Keywords: E-wallet adoption,big data analytics,AHP,mobile payment,text mining
    Date: 2022–04–06
  15. By: Pasquale Maddaloni (Bank of Italy); Davide Nicola Continanza (Bank of Italy); Andrea del Monaco (Bank of Italy); Daniele Figoli (Bank of Italy); Marco di Lucido (Bank of Italy); Filippo Quarta (Bank of Italy); Giuseppe Turturiello (Bank of Italy)
    Abstract: This paper addresses the issue of assessing the quality of granular datasets reported by banks via machine learning models. In particular, it investigates how supervised and unsupervised learning algorithms can exploit patterns that can be recognized in other data sources dealing with similar phenomena (although these phenomena are available at a different level of aggregation), in order to detect potential outliers to be submitted to banks for their own checks. The above machine learning algorithms are finally stacked in a semi-supervised fashion in order to enhance their individual outlier detection ability. The described methodology is applied to compare the granular AnaCredit dataset, firstly with the Balance Sheet Items statistics (BSI), and secondly with the harmonised supervisory statistics of the Financial Reporting (FinRep), which are compiled for the Eurosystem and the Single Supervisory Mechanism, respectively. In both cases, we show that the performance of the stacking technique, in terms of F1-score, is higher than in each algorithm alone.
    Keywords: banking data, data quality management, outlier and anomaly detection, machine learning, auto-encoder, robust regression, pseudo labelling
    JEL: C18 C81 G21
    Date: 2022–04
  16. By: Giovanni di Iasio (Bank of Italy); Spyridon Alogoskoufis (European Central Bank); Simon Kordel (European Central Bank); Dominika Kryczka (European Central Bank); Giulio Nicoletti (European Central Bank); Nicholas Vause (Bank of England)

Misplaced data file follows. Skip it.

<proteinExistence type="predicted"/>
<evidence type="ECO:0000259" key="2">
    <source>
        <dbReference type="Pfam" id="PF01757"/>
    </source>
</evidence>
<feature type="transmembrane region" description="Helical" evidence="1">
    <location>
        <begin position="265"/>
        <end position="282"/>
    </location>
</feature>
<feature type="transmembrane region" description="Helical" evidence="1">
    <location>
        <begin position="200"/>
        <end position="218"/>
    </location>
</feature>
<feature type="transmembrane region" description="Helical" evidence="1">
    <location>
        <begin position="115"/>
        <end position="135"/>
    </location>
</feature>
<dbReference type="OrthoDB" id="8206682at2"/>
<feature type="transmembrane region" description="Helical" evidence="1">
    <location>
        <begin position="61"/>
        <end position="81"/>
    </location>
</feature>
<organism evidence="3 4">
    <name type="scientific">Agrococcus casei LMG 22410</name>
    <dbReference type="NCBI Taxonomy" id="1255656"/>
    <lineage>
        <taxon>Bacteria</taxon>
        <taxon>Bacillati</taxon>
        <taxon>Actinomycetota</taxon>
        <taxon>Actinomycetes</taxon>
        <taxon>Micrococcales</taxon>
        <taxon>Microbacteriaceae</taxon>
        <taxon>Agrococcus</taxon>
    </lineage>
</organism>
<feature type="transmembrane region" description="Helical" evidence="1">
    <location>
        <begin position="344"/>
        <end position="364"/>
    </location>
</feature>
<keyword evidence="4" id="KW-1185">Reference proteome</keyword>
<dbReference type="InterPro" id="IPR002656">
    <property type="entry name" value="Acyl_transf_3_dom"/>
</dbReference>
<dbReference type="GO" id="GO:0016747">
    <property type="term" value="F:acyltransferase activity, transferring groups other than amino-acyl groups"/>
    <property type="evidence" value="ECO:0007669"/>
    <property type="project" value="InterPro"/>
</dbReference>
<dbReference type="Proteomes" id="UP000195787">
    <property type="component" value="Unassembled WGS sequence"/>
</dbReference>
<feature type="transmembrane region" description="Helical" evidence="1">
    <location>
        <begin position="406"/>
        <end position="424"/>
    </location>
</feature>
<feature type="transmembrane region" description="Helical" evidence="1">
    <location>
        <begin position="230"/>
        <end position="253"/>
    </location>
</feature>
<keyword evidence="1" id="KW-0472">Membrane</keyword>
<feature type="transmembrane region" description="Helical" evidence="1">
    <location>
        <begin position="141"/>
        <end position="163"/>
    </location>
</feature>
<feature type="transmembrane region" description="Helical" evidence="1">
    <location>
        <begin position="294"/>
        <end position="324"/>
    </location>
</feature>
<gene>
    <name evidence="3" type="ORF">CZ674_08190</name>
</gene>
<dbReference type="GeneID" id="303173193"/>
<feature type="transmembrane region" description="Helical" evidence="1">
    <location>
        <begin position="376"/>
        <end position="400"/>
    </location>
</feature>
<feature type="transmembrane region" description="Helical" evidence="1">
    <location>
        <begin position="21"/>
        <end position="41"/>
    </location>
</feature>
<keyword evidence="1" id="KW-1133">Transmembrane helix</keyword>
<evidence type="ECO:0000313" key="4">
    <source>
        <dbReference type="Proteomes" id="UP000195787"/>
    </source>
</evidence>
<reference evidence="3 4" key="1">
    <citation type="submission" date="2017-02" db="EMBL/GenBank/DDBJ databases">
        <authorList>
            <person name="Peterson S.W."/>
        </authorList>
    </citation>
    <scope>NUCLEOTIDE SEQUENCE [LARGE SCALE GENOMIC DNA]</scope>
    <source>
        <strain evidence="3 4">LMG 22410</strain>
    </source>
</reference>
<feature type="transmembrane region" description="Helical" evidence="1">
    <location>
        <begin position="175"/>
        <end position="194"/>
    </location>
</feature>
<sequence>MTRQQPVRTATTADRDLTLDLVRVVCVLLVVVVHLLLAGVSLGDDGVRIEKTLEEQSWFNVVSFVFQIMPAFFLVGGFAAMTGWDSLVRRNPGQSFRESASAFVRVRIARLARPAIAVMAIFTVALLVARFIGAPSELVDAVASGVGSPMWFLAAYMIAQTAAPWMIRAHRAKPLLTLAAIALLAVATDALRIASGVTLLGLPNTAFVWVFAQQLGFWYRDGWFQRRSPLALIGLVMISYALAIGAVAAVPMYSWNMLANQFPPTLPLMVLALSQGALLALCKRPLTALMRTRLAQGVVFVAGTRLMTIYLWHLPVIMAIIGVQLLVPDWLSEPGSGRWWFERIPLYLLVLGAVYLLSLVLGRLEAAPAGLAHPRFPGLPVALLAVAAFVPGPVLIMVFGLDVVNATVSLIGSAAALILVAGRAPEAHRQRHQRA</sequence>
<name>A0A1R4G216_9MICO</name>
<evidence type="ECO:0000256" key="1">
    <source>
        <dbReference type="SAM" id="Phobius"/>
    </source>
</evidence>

Abstract: We build a model to simulate how the euro-area market-based financial system may function under stressed conditions, such as the COVID-19 turmoil. The core of the model is a set of representative agents reflecting key economic sectors, which interact in asset, funding and derivatives markets and face solvency and liquidity constraints on their behaviour. We illustrate the model’s behaviour with a two-layer approach. In Layer 1, we consider the deterioration in the outlook for the nonfinancial corporate sector. Agents reallocate their portfolios and risky asset prices fall. Layer 2 adds a rating downgrade shock to Layer 1, where a fraction of investment grade nonfinancial corporate bonds is downgraded to high yield. The additional shock creates further rebalancing pressure and price movements. For both layers we present asset flows (i.e. buying and selling marketable securities) across agents and balance sheet losses. The model provides quantitative support to the equilibrium effects of the macroprudential regulation of investment funds, which we illustrate by varying their liquidity buffers.
    Keywords: Systemic risk, market-based finance, stress testing, COVID-19
    JEL: G17 G21 G22 G23
    Date: 2022–04
  17. By: Leogrande, Angelo; Costantiello, Alberto; Laureti, Lucio; Matarrese, Marco Maria
    Abstract: We have estimated the level of Risk Weighted Assets among 30 countries in Europe, in 30 trimesters, using data of the European Banking Authority-EBA of 139 variables. We perform an econometric model using Pooled OLS, Panel Data with Fixed Effects, Panel Data with Random Effects, Weighted Least Squares. We found that Risk Weighted Assets is negatively associated, among others, to the level of NFC loans in mining and quarrying, in public administration and defence, and in financial and insurance activities and positively associated, among others to distribution of NFC loans in human health services and social work activities, in education and the level of net fee and commission income. Furthermore, we apply a cluster analysis with the k-Means algorithm, and we find the presence of two clusters. A comparison was then made between eight different machine learning algorithms for predicting the value of the RWAs and we found that the best predictor is the linear regression. The RWA value is predicted to increase by 1.5%.
    Keywords: Financial Institutions and Services; General; Banks, Depository Institutions, Micro Finance Institutions, Mortgages; Investment Banking, Government Policy, and Regulation
    JEL: G0 G20 G21 G24 G28
    Date: 2022–05–01